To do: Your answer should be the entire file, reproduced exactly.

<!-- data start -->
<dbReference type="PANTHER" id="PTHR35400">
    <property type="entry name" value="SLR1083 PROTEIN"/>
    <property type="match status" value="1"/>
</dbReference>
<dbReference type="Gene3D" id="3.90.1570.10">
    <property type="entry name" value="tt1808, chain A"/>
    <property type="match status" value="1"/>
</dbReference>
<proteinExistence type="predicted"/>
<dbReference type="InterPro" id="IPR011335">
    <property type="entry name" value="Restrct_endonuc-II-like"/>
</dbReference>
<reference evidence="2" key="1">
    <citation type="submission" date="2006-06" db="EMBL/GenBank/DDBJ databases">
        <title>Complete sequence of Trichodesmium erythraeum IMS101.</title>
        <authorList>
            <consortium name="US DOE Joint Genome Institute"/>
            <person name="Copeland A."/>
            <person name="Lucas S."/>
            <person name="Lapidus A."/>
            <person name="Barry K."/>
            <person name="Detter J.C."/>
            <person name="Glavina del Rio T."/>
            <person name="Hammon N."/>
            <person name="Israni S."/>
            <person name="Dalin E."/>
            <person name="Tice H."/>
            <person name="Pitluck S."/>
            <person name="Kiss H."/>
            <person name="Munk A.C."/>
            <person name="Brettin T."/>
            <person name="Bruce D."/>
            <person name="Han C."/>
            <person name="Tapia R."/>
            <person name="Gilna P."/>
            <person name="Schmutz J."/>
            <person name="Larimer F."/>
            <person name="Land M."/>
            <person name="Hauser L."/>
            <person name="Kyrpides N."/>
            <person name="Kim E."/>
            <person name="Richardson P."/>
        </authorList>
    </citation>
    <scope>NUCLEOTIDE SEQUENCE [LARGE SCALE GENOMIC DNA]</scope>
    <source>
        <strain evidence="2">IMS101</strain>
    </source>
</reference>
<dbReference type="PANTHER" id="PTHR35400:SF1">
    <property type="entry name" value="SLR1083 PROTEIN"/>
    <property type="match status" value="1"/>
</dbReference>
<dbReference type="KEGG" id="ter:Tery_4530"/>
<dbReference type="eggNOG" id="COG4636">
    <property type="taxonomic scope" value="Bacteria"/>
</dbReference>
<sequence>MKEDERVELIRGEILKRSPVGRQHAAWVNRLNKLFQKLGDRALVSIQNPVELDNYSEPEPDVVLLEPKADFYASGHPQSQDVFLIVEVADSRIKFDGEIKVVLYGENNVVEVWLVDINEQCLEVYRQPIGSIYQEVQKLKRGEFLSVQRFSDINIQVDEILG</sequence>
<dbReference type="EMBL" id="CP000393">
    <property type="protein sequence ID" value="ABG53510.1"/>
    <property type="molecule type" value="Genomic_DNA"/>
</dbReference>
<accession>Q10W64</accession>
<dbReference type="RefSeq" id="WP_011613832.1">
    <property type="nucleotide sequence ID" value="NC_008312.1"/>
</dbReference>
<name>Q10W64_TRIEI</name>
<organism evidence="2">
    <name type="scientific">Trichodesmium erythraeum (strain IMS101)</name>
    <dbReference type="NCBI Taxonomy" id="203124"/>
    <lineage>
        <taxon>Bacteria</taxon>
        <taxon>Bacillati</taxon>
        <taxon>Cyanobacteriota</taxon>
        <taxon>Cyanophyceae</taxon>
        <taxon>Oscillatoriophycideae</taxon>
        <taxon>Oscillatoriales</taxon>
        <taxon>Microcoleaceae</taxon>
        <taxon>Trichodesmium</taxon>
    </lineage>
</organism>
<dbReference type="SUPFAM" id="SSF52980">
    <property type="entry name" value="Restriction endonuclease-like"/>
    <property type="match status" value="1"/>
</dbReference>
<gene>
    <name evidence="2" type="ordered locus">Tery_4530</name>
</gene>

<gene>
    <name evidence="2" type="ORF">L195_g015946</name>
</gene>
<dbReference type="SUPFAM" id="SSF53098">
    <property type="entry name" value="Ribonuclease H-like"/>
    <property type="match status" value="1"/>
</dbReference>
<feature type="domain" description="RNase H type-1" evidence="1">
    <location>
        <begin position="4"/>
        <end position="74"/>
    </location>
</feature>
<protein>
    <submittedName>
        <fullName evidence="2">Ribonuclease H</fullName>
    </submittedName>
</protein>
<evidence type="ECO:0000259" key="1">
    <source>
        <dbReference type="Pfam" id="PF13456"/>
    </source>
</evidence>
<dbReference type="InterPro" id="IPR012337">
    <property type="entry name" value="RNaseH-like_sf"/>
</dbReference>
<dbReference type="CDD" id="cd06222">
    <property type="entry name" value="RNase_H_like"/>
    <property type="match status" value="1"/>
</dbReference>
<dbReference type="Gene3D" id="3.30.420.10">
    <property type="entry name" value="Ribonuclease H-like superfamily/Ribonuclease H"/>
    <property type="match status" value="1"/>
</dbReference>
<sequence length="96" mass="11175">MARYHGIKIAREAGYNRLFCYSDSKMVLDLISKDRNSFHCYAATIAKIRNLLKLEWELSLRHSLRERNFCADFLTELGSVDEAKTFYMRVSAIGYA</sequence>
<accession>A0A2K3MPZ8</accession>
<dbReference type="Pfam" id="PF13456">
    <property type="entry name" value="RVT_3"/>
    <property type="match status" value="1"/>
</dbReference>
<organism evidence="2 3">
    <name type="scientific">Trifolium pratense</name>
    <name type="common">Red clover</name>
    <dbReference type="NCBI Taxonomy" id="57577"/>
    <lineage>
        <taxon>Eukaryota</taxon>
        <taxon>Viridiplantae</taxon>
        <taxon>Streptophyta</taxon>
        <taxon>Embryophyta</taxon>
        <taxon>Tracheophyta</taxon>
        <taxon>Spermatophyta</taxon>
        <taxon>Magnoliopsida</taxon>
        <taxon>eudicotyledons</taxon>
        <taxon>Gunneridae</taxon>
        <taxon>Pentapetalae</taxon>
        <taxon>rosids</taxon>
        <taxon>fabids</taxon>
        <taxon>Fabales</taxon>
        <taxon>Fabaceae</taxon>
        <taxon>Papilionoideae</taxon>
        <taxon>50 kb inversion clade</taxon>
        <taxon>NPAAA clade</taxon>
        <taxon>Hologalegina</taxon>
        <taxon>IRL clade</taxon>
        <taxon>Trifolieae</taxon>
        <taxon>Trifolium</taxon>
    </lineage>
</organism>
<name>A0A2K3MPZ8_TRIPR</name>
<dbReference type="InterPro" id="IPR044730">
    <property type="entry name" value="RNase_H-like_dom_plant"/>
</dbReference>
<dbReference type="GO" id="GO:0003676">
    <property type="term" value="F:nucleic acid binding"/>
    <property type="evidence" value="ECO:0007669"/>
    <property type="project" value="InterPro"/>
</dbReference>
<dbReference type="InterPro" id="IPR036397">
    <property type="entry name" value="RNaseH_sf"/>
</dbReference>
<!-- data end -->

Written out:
<dbReference type="PANTHER" id="PTHR35400">
    <property type="entry name" value="SLR1083 PROTEIN"/>
    <property type="match status" value="1"/>
</dbReference>
<dbReference type="Gene3D" id="3.90.1570.10">
    <property type="entry name" value="tt1808, chain A"/>
    <property type="match status" value="1"/>
</dbReference>
<proteinExistence type="predicted"/>
<dbReference type="InterPro" id="IPR011335">
    <property type="entry name" value="Restrct_endonuc-II-like"/>
</dbReference>
<reference evidence="2" key="1">
    <citation type="submission" date="2006-06" db="EMBL/GenBank/DDBJ databases">
        <title>Complete sequence of Trichodesmium erythraeum IMS101.</title>
        <authorList>
            <consortium name="US DOE Joint Genome Institute"/>
            <person name="Copeland A."/>
            <person name="Lucas S."/>
            <person name="Lapidus A."/>
            <person name="Barry K."/>
            <person name="Detter J.C."/>
            <person name="Glavina del Rio T."/>
            <person name="Hammon N."/>
            <person name="Israni S."/>
            <person name="Dalin E."/>
            <person name="Tice H."/>
            <person name="Pitluck S."/>
            <person name="Kiss H."/>
            <person name="Munk A.C."/>
            <person name="Brettin T."/>
            <person name="Bruce D."/>
            <person name="Han C."/>
            <person name="Tapia R."/>
            <person name="Gilna P."/>
            <person name="Schmutz J."/>
            <person name="Larimer F."/>
            <person name="Land M."/>
            <person name="Hauser L."/>
            <person name="Kyrpides N."/>
            <person name="Kim E."/>
            <person name="Richardson P."/>
        </authorList>
    </citation>
    <scope>NUCLEOTIDE SEQUENCE [LARGE SCALE GENOMIC DNA]</scope>
    <source>
        <strain evidence="2">IMS101</strain>
    </source>
</reference>
<dbReference type="PANTHER" id="PTHR35400:SF1">
    <property type="entry name" value="SLR1083 PROTEIN"/>
    <property type="match status" value="1"/>
</dbReference>
<dbReference type="KEGG" id="ter:Tery_4530"/>
<dbReference type="eggNOG" id="COG4636">
    <property type="taxonomic scope" value="Bacteria"/>
</dbReference>
<sequence>MKEDERVELIRGEILKRSPVGRQHAAWVNRLNKLFQKLGDRALVSIQNPVELDNYSEPEPDVVLLEPKADFYASGHPQSQDVFLIVEVADSRIKFDGEIKVVLYGENNVVEVWLVDINEQCLEVYRQPIGSIYQEVQKLKRGEFLSVQRFSDINIQVDEILG</sequence>
<dbReference type="EMBL" id="CP000393">
    <property type="protein sequence ID" value="ABG53510.1"/>
    <property type="molecule type" value="Genomic_DNA"/>
</dbReference>
<accession>Q10W64</accession>
<dbReference type="RefSeq" id="WP_011613832.1">
    <property type="nucleotide sequence ID" value="NC_008312.1"/>
</dbReference>
<name>Q10W64_TRIEI</name>
<organism evidence="2">
    <name type="scientific">Trichodesmium erythraeum (strain IMS101)</name>
    <dbReference type="NCBI Taxonomy" id="203124"/>
    <lineage>
        <taxon>Bacteria</taxon>
        <taxon>Bacillati</taxon>
        <taxon>Cyanobacteriota</taxon>
        <taxon>Cyanophyceae</taxon>
        <taxon>Oscillatoriophycideae</taxon>
        <taxon>Oscillatoriales</taxon>
        <taxon>Microcoleaceae</taxon>
        <taxon>Trichodesmium</taxon>
    </lineage>
</organism>
<dbReference type="SUPFAM" id="SSF52980">
    <property type="entry name" value="Restriction endonuclease-like"/>
    <property type="match status" value="1"/>
</dbReference>
<gene>
    <name evidence="2" type="ordered locus">Tery_4530</name>
</gene>

<gene>
    <name evidence="2" type="ORF">L195_g015946</name>
</gene>
<dbReference type="SUPFAM" id="SSF53098">
    <property type="entry name" value="Ribonuclease H-like"/>
    <property type="match status" value="1"/>
</dbReference>
<feature type="domain" description="RNase H type-1" evidence="1">
    <location>
        <begin position="4"/>
        <end position="74"/>
    </location>
</feature>
<protein>
    <submittedName>
        <fullName evidence="2">Ribonuclease H</fullName>
    </submittedName>
</protein>
<evidence type="ECO:0000259" key="1">
    <source>
        <dbReference type="Pfam" id="PF13456"/>
    </source>
</evidence>
<dbReference type="InterPro" id="IPR012337">
    <property type="entry name" value="RNaseH-like_sf"/>
</dbReference>
<dbReference type="CDD" id="cd06222">
    <property type="entry name" value="RNase_H_like"/>
    <property type="match status" value="1"/>
</dbReference>
<dbReference type="Gene3D" id="3.30.420.10">
    <property type="entry name" value="Ribonuclease H-like superfamily/Ribonuclease H"/>
    <property type="match status" value="1"/>
</dbReference>
<sequence length="96" mass="11175">MARYHGIKIAREAGYNRLFCYSDSKMVLDLISKDRNSFHCYAATIAKIRNLLKLEWELSLRHSLRERNFCADFLTELGSVDEAKTFYMRVSAIGYA</sequence>
<accession>A0A2K3MPZ8</accession>
<dbReference type="Pfam" id="PF13456">
    <property type="entry name" value="RVT_3"/>
    <property type="match status" value="1"/>
</dbReference>
<organism evidence="2 3">
    <name type="scientific">Trifolium pratense</name>
    <name type="common">Red clover</name>
    <dbReference type="NCBI Taxonomy" id="57577"/>
    <lineage>
        <taxon>Eukaryota</taxon>
        <taxon>Viridiplantae</taxon>
        <taxon>Streptophyta</taxon>
        <taxon>Embryophyta</taxon>
        <taxon>Tracheophyta</taxon>
        <taxon>Spermatophyta</taxon>
        <taxon>Magnoliopsida</taxon>
        <taxon>eudicotyledons</taxon>
        <taxon>Gunneridae</taxon>
        <taxon>Pentapetalae</taxon>
        <taxon>rosids</taxon>
        <taxon>fabids</taxon>
        <taxon>Fabales</taxon>
        <taxon>Fabaceae</taxon>
        <taxon>Papilionoideae</taxon>
        <taxon>50 kb inversion clade</taxon>
        <taxon>NPAAA clade</taxon>
        <taxon>Hologalegina</taxon>
        <taxon>IRL clade</taxon>
        <taxon>Trifolieae</taxon>
        <taxon>Trifolium</taxon>
    </lineage>
</organism>
<name>A0A2K3MPZ8_TRIPR</name>
<dbReference type="InterPro" id="IPR044730">
    <property type="entry name" value="RNase_H-like_dom_plant"/>
</dbReference>
<dbReference type="GO" id="GO:0003676">
    <property type="term" value="F:nucleic acid binding"/>
    <property type="evidence" value="ECO:0007669"/>
    <property type="project" value="InterPro"/>
</dbReference>
<dbReference type="InterPro" id="IPR036397">
    <property type="entry name" value="RNaseH_sf"/>
</dbReference>